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Voyage To Inner Space - Exploring the Seas With NOAA Collect
Catalog of Images

7350 thumbnail picture
Beds of Conch move en masse when food gets scarce.
Tropical Atlantic Ocean, Lee Stocking Isl., BA 1987 April
7351 thumbnail picture
Humpback whales cruising beneath a diver. Megaptera novaeangliae
Boreal to Tropical Atlantic and Pacific 1982 June
7352 thumbnail picture
Humpback whale calves are born in wintering waters of the tropics and subtropics . This humpback whale mother and calf will remain virtually inseparable. The calf weans at around ten or eleven months.
Boreal to Tropical Atlantic and Pacific
7353 thumbnail picture
Humpback whales are gentle and feed primarily on krill, small shrimp. Megaptera novaeangliae
Boreal to Tropical Atlantic and Pacific
7354 thumbnail picture
Humpback whales can leap clear out of the water. Megaptera novaeangliae
Boreal to Tropical Atlantic and Pacific
7355 thumbnail picture
The notch in a humpback whale's tail is distinctive. Megaptera novaeangliae
Boreal to Tropical Atlantic and Pacific
7356 thumbnail picture
Humpback whales often flap their tails or fins on the water surface. Megaptera novaeangliae
Boreal to Tropical Atlantic and Pacific
7357 thumbnail picture
Markings on a humpback whale's tail help indentify individuals. Megaptera novaeangliae
Boreal to Tropical Atlantic and Pacific
7358 thumbnail picture
Humpback whales migrate from near the poles to tropical waters. Megaptera novaeangliae
Boreal to Tropical Atlantic and Pacific
7359 thumbnail picture
Humpback whales are mammals that must surface to breathe. Megaptera novaeangliae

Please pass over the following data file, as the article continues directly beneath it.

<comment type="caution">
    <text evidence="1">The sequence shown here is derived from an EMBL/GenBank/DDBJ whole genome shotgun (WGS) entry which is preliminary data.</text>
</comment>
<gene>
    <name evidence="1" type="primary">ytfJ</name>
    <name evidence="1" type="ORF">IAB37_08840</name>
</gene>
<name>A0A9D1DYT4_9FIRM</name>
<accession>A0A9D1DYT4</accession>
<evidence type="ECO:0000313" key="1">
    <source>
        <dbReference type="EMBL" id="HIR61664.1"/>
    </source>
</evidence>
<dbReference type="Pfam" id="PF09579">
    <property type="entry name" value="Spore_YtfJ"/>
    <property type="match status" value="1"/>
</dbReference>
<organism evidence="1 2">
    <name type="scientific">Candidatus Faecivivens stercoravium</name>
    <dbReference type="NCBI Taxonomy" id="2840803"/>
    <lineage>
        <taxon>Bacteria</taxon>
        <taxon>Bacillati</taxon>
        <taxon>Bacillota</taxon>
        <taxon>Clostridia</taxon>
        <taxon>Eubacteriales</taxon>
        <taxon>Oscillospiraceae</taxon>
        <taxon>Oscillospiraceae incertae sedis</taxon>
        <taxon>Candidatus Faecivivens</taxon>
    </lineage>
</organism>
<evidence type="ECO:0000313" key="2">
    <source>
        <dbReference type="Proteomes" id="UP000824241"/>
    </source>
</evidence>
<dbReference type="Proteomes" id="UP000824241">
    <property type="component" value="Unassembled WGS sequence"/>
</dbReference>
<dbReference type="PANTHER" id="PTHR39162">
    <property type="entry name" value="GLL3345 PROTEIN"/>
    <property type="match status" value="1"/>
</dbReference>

Boreal to Tropical Atlantic and Pacific
7360 thumbnail picture
Humpback whales are gentle and feed primarily on krill, small shrimp. Megaptera novaeangliae
Boreal to Tropical Atlantic and Pacific
7361 thumbnail picture
Humpback whales migrate from near the poles to tropical waters. Megaptera novaeangliae
Boreal to Tropical Atlantic and Pacific
7362 thumbnail picture
Humpback whale is attracted to an ROV, or undersea robot. Megaptera novaeangliae
Boreal to Tropical Atlantic and Pacific
7363 thumbnail picture
California sea lions bask in the sun,
Temperate Pacific Ocean, Columbia River, WA
7364 thumbnail picture
Mother and juvenile bottlenose dolphins head to the seafloor. Tursiops truncatus
Temperate-Tropical Atlantic & Pacific Ocean
7365 thumbnail picture
Sea lion rises to bark at a research vessel.
Temperate Pacific Ocean, Columbia River, WA
7366 thumbnail picture
Catalina Island off southern CA, former home of a NURP center.
Temperate Pacific Ocean, Los Angeles, CA
7367 thumbnail picture
Close up of worm tubes, sometimes the most prominent structures on sandy bottom.
7368 thumbnail picture
Small dead crab in hypoxic (no oxygen) sediments off Louisiana.
Gulf of Mexico, Mississippi River mouth
7369 thumbnail picture
Bacterial mats are common the seafloor where oxygen is low. Beggiatoa sp.
Gulf of Mexico, Mississippi River mouth
7370 thumbnail picture
Mangroves of South Florida are threatened coastal development.
South Florida.